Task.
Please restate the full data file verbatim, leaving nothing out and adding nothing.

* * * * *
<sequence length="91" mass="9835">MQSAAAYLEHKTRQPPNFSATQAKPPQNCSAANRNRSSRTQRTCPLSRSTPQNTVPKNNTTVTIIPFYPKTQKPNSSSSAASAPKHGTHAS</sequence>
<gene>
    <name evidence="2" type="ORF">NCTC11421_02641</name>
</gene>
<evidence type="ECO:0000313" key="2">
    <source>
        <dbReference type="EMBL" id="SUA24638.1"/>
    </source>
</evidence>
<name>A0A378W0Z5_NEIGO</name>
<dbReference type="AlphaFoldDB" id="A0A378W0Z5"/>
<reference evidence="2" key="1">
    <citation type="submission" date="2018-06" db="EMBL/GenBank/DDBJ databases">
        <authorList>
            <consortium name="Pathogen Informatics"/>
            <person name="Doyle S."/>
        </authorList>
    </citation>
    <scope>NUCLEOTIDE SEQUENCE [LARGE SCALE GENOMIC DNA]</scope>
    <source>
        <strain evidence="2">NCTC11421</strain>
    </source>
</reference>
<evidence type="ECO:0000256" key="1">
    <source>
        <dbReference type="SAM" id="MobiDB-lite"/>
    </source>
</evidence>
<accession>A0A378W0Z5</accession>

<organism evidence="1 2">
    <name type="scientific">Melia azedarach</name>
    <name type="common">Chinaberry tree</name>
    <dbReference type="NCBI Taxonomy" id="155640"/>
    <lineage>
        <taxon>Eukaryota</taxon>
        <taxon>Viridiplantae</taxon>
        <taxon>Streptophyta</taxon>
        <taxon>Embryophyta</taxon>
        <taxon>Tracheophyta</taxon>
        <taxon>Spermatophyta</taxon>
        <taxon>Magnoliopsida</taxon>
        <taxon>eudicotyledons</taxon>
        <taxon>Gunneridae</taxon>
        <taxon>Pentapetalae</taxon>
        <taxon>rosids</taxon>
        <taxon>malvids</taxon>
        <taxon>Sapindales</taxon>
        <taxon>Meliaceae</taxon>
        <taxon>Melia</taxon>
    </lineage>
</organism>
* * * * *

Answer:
<sequence length="91" mass="9835">MQSAAAYLEHKTRQPPNFSATQAKPPQNCSAANRNRSSRTQRTCPLSRSTPQNTVPKNNTTVTIIPFYPKTQKPNSSSSAASAPKHGTHAS</sequence>
<gene>
    <name evidence="2" type="ORF">NCTC11421_02641</name>
</gene>
<evidence type="ECO:0000313" key="2">
    <source>
        <dbReference type="EMBL" id="SUA24638.1"/>
    </source>
</evidence>
<name>A0A378W0Z5_NEIGO</name>
<dbReference type="AlphaFoldDB" id="A0A378W0Z5"/>
<reference evidence="2" key="1">
    <citation type="submission" date="2018-06" db="EMBL/GenBank/DDBJ databases">
        <authorList>
            <consortium name="Pathogen Informatics"/>
            <person name="Doyle S."/>
        </authorList>
    </citation>
    <scope>NUCLEOTIDE SEQUENCE [LARGE SCALE GENOMIC DNA]</scope>
    <source>
        <strain evidence="2">NCTC11421</strain>
    </source>
</reference>
<evidence type="ECO:0000256" key="1">
    <source>
        <dbReference type="SAM" id="MobiDB-lite"/>
    </source>
</evidence>
<accession>A0A378W0Z5</accession>

<organism evidence="1 2">
    <name type="scientific">Melia azedarach</name>
    <name type="common">Chinaberry tree</name>
    <dbReference type="NCBI Taxonomy" id="155640"/>
    <lineage>
        <taxon>Eukaryota</taxon>
        <taxon>Viridiplantae</taxon>
        <taxon>Streptophyta</taxon>
        <taxon>Embryophyta</taxon>
        <taxon>Tracheophyta</taxon>
        <taxon>Spermatophyta</taxon>
        <taxon>Magnoliopsida</taxon>
        <taxon>eudicotyledons</taxon>
        <taxon>Gunneridae</taxon>
        <taxon>Pentapetalae</taxon>
        <taxon>rosids</taxon>
        <taxon>malvids</taxon>
        <taxon>Sapindales</taxon>
        <taxon>Meliaceae</taxon>
        <taxon>Melia</taxon>
    </lineage>
</organism>